Most practitioners will continue treatment of major depression for six months to a year in order to prevent a reoccurrence of symptoms. Treatment for children with depression can have a significantly positive effect on the child's functioning with peers, family, and at school. Without treatment, symptoms tend to last much longer and may not improve. In fact, they may get worse. With treatment, the chances of recovery are much more likely.
Psychotherapy ("talk therapy") is a form of mental-health counseling that involves working with a trained therapist to figure out ways to solve problems and cope with depression. It can be a powerful intervention, even producing positive biochemical changes in the brain. Two major approaches are commonly used to treat childhood depression: interpersonal psychotherapy and cognitive behavioral therapy. In general, these therapies take weeks to months to complete. Each has a goal of alleviating the symptoms. More intensive psychotherapy may be needed for longer when treating very severe depression or for depression with other psychiatric symptoms.
Interpersonal therapy (IPT): This helps to alleviate depressive symptoms by helping a child who suffers from depression develop more effective skills for coping with their emotions and relationships. IPT employs two strategies to achieve these goals:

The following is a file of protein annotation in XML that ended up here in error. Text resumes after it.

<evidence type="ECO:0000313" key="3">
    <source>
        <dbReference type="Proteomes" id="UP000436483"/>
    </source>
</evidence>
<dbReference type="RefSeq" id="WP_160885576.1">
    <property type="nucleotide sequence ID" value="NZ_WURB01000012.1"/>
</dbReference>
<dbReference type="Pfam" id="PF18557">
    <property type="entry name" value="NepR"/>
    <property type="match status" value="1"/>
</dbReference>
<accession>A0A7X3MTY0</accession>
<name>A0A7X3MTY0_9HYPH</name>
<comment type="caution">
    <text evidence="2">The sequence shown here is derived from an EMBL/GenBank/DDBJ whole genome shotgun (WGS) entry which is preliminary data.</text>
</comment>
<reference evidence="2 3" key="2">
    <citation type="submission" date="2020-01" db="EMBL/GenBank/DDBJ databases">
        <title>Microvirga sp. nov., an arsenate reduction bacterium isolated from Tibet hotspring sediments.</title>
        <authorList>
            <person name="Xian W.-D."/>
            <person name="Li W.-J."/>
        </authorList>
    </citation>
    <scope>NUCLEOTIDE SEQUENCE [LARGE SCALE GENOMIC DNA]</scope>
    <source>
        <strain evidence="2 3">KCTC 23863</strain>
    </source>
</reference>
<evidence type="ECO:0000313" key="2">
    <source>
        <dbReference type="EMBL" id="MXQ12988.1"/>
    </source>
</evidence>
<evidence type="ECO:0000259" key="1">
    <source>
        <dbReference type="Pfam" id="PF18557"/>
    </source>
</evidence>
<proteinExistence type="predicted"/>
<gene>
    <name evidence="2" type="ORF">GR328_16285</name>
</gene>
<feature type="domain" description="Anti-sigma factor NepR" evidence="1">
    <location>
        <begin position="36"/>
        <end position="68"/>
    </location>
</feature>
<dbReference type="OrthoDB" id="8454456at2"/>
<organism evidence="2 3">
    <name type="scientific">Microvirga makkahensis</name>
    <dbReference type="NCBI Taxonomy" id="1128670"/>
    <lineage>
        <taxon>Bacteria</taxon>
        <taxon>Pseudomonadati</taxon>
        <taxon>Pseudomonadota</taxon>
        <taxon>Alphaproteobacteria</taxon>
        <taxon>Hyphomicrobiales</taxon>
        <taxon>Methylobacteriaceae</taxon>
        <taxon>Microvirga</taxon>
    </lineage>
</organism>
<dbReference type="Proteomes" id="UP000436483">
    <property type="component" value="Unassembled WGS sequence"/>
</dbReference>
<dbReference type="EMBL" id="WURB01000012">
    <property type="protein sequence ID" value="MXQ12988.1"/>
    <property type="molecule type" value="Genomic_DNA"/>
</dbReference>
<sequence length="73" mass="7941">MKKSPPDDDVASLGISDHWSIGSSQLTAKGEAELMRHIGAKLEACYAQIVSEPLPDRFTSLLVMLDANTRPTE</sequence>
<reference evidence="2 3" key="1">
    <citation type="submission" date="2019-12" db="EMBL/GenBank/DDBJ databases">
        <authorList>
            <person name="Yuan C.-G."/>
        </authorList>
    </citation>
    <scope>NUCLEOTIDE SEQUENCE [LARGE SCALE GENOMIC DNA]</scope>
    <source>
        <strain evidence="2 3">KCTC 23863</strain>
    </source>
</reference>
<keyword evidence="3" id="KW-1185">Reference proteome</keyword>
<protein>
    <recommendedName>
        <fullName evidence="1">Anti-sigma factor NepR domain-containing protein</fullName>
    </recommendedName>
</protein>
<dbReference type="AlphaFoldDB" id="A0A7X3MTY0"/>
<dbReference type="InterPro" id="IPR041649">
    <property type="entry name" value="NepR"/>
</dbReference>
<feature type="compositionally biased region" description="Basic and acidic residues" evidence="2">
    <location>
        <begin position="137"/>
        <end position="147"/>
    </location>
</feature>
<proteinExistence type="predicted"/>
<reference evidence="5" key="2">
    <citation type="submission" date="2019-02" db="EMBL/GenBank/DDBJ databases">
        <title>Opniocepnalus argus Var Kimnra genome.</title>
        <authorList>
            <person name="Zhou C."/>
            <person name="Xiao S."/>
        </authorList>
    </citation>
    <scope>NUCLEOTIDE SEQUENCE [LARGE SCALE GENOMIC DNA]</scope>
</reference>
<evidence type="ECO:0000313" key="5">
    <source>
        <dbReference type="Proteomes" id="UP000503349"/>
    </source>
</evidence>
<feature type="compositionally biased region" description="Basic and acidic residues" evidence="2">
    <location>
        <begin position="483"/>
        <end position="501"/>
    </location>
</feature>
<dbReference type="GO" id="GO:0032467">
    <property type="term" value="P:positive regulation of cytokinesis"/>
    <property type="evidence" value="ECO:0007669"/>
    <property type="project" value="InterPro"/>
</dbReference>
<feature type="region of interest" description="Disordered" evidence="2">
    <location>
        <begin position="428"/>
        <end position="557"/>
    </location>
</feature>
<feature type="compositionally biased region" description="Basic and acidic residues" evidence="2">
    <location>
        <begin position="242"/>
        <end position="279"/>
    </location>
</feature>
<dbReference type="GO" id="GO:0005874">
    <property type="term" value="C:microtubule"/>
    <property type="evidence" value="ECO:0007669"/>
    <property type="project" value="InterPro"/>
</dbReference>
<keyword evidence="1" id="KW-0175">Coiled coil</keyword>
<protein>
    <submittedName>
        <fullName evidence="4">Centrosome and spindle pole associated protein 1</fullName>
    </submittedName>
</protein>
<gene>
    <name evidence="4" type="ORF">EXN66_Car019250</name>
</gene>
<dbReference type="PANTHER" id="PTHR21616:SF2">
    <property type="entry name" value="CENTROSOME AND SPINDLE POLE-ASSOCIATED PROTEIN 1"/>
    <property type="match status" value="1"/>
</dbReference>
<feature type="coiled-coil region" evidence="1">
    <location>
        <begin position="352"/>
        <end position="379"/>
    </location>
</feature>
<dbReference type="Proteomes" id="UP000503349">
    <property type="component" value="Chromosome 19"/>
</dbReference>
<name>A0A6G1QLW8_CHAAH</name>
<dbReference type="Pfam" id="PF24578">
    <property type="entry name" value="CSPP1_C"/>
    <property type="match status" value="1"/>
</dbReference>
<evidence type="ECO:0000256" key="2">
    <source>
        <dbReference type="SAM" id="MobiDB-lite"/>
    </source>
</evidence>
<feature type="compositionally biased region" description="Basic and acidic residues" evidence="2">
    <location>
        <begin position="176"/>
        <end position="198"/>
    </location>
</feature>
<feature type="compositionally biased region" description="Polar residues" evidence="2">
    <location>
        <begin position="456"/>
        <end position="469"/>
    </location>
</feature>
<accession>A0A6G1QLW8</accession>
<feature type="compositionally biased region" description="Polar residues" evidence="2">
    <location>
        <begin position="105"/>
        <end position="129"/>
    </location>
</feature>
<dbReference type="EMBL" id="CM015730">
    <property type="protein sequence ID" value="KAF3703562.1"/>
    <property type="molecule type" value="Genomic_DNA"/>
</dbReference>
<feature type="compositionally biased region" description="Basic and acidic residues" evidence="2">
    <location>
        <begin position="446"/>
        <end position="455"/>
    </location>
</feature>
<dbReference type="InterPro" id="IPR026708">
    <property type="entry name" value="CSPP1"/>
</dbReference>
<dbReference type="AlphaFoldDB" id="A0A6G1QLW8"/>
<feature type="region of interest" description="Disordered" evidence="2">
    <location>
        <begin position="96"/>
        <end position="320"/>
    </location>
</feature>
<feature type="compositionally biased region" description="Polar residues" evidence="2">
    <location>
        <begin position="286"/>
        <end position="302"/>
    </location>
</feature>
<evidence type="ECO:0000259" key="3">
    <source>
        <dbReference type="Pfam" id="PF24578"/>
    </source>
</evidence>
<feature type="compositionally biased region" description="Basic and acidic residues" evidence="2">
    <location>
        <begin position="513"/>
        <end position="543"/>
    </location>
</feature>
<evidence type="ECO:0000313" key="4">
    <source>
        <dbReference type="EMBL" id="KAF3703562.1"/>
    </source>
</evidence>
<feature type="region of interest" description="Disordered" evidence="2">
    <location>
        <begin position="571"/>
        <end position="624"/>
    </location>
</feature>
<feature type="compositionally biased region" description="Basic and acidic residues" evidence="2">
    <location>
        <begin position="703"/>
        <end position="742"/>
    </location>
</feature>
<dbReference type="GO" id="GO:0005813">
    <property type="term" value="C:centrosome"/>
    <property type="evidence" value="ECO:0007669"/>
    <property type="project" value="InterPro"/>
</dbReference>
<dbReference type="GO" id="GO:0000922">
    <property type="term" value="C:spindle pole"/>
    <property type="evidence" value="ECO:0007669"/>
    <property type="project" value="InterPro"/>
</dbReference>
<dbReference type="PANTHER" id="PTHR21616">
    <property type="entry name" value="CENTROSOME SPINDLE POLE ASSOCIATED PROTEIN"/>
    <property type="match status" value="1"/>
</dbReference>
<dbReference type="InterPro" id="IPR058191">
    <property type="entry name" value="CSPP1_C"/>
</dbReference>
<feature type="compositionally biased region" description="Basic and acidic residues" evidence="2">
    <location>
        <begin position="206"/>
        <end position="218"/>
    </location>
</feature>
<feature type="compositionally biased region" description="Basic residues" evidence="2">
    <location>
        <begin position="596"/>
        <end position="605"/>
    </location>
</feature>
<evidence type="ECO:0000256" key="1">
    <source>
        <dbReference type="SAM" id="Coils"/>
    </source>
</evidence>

Cognitive behavioral therapy (CBT): This has been found to be effective as part of treatment for childhood depression. This approach helps to alleviate depression and reduce the likelihood it will come back by helping the child change his or her way of thinking about certain issues. In CBT, the therapist uses three techniques to accomplish these goals.
The major type of antidepressant medications prescribed for children is the selective serotonin reuptake inhibitors (SSRIs). SSRI medications affect levels of serotonin in the brain. For many prescribing doctors, these medications are the first choice because of the high level of effectiveness and general safety of this group of medicines. Examples of these medications are listed here. The generic name is first, with the brand name in parentheses.
Only Prozac and Lexapro are approved by the Food and Drug Administration (FDA) for the treatment of childhood depression and only in ages 8 years and above. Any other medications used to treat this illness in children, or the use of an antidepressant in younger children, is therefore considered to be being used "off label."